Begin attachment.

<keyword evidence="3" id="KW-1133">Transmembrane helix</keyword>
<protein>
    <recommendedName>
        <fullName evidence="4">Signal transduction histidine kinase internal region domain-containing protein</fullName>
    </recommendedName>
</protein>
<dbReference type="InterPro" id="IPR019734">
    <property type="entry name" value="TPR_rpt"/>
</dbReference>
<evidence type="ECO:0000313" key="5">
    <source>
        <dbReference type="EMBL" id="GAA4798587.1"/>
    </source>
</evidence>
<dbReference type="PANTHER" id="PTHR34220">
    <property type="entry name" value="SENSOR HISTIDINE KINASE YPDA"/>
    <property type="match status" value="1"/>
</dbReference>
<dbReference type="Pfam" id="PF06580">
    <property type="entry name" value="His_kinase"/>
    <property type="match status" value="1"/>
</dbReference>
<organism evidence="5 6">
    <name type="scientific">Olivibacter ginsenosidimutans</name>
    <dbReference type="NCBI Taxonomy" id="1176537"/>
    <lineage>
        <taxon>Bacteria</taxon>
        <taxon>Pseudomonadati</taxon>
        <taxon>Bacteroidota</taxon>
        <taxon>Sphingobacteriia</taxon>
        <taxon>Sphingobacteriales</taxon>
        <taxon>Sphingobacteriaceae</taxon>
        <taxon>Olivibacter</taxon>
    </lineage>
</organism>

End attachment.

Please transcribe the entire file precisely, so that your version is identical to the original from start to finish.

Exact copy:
<keyword evidence="3" id="KW-1133">Transmembrane helix</keyword>
<protein>
    <recommendedName>
        <fullName evidence="4">Signal transduction histidine kinase internal region domain-containing protein</fullName>
    </recommendedName>
</protein>
<dbReference type="InterPro" id="IPR019734">
    <property type="entry name" value="TPR_rpt"/>
</dbReference>
<evidence type="ECO:0000313" key="5">
    <source>
        <dbReference type="EMBL" id="GAA4798587.1"/>
    </source>
</evidence>
<dbReference type="PANTHER" id="PTHR34220">
    <property type="entry name" value="SENSOR HISTIDINE KINASE YPDA"/>
    <property type="match status" value="1"/>
</dbReference>
<dbReference type="Pfam" id="PF06580">
    <property type="entry name" value="His_kinase"/>
    <property type="match status" value="1"/>
</dbReference>
<organism evidence="5 6">
    <name type="scientific">Olivibacter ginsenosidimutans</name>
    <dbReference type="NCBI Taxonomy" id="1176537"/>
    <lineage>
        <taxon>Bacteria</taxon>
        <taxon>Pseudomonadati</taxon>
        <taxon>Bacteroidota</taxon>
        <taxon>Sphingobacteriia</taxon>
        <taxon>Sphingobacteriales</taxon>
        <taxon>Sphingobacteriaceae</taxon>
        <taxon>Olivibacter</taxon>
    </lineage>
</organism>